Aromatherapy has an element of nostalgia to it. Scents can remind you of people or events in your life and arouse the emotions that were associated with them. Certain previously encountered aromas can trigger strong emotional responses.
For example, I used to wear a particular deodorant when I was studying at university. One year we had a Zoology project for Anatomy and Physiology that involved a year-old culled crocodile and the mounting of its bones. I was in my element! I loved every step of the process. There was the skinning and defleshing, the boiling of the carcass to make the remaining flesh and connective tissue gel-like and easier to remove. Then there was the scrubbing of the bones, de-greasing in ammonia, bleaching in peroxide and then re-articulation (the best 3D puzzle I have ever done!!). I was up to my elbows in crocodile goop and loving it.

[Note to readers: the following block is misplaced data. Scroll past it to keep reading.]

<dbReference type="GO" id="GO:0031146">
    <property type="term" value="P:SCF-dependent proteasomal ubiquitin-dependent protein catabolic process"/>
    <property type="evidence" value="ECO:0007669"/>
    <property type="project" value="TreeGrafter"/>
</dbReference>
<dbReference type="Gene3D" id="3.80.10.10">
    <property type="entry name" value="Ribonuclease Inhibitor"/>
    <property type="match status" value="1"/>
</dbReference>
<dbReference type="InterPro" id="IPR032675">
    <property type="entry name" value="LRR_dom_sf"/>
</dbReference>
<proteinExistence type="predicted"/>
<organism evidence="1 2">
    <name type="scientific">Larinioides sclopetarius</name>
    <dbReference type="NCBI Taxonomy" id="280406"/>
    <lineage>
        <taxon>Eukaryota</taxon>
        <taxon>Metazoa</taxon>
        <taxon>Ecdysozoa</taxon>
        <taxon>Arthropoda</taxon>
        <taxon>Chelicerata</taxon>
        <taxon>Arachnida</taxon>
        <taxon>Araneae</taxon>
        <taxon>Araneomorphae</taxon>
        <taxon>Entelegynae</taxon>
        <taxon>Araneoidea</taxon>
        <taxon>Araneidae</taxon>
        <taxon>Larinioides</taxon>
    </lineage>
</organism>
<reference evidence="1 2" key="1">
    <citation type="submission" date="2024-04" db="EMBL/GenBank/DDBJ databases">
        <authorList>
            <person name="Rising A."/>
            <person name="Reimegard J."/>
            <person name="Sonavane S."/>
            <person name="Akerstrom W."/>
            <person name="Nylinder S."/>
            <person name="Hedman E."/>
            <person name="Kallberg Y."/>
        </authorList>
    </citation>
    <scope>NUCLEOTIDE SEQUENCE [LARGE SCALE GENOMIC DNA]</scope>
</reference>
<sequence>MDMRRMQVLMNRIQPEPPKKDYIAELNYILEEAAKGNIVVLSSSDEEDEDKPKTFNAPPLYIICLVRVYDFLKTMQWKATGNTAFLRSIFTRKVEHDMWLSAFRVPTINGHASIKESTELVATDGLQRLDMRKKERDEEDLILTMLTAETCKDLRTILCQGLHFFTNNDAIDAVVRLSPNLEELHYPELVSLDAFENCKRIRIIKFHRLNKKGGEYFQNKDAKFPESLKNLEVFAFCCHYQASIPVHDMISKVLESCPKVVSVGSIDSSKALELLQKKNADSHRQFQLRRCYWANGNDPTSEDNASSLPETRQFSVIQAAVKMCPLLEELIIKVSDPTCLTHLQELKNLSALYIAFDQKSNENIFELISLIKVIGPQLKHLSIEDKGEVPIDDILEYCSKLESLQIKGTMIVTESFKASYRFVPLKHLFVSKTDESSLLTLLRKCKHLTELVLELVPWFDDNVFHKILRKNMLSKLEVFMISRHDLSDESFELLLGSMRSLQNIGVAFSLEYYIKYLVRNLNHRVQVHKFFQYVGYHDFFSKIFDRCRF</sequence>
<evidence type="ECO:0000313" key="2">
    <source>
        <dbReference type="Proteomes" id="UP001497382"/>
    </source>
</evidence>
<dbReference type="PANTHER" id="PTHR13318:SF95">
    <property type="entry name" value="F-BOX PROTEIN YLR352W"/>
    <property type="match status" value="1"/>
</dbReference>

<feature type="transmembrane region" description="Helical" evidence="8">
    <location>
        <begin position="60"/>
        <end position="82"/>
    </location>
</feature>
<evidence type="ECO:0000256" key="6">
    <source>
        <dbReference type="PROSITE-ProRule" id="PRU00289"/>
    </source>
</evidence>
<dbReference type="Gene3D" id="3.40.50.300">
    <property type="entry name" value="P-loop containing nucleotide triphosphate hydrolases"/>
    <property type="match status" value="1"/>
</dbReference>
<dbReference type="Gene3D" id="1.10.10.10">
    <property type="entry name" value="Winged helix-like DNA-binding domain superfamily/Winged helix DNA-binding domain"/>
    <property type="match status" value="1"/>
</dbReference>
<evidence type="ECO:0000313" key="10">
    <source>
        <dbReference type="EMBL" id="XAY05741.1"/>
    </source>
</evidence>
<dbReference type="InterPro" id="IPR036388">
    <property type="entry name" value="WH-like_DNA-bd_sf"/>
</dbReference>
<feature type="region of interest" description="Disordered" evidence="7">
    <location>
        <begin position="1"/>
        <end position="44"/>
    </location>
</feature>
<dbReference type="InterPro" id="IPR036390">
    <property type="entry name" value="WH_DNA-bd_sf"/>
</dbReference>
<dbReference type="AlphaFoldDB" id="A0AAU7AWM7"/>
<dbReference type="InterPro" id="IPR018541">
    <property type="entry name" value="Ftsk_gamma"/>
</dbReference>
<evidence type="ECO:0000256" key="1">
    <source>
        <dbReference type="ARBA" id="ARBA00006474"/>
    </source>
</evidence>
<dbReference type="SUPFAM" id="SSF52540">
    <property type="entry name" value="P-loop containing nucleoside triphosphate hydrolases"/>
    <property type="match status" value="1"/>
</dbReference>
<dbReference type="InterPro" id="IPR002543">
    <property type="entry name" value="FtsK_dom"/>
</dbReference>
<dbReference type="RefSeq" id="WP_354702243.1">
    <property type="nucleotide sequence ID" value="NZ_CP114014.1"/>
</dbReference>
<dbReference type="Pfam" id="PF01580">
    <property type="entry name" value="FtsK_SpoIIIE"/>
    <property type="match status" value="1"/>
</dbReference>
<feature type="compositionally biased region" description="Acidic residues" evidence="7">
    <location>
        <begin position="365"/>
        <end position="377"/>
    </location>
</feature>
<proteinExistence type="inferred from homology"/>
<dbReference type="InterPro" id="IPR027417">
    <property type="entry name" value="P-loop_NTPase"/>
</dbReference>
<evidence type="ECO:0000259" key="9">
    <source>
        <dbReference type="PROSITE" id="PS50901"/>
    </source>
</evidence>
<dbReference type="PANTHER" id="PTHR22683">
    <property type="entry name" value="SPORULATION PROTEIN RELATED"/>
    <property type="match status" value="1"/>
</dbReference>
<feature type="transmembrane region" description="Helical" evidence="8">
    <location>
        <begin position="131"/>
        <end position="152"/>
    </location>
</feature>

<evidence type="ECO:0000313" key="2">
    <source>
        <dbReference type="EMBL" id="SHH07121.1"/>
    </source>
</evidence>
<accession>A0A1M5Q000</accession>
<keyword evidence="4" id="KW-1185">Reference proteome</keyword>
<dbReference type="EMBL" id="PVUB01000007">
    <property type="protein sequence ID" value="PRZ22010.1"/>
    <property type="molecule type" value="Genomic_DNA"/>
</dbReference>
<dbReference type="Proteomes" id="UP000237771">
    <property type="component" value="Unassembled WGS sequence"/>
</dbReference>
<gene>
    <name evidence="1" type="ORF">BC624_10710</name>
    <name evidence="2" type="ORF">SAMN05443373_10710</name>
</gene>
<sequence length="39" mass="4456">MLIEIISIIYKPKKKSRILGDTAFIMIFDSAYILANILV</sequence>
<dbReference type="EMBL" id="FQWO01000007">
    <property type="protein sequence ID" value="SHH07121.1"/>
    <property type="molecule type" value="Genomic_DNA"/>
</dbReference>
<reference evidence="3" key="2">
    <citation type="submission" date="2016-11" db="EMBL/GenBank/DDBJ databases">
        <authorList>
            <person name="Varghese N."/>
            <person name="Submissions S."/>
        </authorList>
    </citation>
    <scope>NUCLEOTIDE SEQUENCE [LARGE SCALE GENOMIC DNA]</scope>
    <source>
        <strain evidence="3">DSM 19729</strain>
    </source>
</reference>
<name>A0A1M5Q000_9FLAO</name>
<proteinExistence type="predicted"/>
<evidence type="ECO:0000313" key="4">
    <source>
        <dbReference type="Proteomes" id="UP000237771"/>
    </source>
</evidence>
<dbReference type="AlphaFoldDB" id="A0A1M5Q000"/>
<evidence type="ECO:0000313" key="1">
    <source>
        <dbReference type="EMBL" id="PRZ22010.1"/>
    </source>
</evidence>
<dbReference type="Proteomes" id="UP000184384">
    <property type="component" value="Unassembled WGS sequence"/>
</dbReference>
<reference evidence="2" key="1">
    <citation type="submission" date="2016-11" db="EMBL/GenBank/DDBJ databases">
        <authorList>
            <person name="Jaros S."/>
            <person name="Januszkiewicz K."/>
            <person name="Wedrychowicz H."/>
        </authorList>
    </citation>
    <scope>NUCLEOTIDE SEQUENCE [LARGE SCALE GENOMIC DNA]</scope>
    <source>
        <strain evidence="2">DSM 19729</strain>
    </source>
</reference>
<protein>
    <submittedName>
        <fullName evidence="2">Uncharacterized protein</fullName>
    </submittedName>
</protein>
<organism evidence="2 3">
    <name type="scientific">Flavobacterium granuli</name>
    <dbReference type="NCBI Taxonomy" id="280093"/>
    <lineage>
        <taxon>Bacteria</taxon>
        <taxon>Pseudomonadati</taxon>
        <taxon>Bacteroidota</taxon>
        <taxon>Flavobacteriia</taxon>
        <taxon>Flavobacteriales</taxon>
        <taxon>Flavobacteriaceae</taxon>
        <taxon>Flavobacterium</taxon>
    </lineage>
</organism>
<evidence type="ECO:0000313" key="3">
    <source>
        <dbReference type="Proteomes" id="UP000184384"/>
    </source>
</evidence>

My mom, on the other hand, was not quite so happy. Like the supportive mother she is, she would bring me coffee while I worked (read: had fun) and watch in morbid fascination until disgust got the better of her. By the way, she was not too happy about her pot being used for the boiling; or the crocodile brains that got squirted over the driveway by the garden hose. But like all things, the project came to an end, leaving only memories. Happy ones for me, but nauseating ones for my mom. For the next few months, every time I would walk into a room, my mom would comment on how she smelled dead crocodile. Eventually we realised that the smell of my deodorant had become connected in her memories with the dead crocodile. Needless to say, I had to change my deodorant and my mom never smelled dead crocodile again.
Because of the nostalgic element of scents, the same aroma can elicit different emotional responses from different people. What is calming for one person could be a trigger for anxiety for another person. A scent that causes joy for some; may cause sadness for others. Aromatherapy for the mind, heart and soul is very personal and cannot be prescribed according to a universal standard. After all, my crocodile experience was completely different to my mom’s crocodile experience.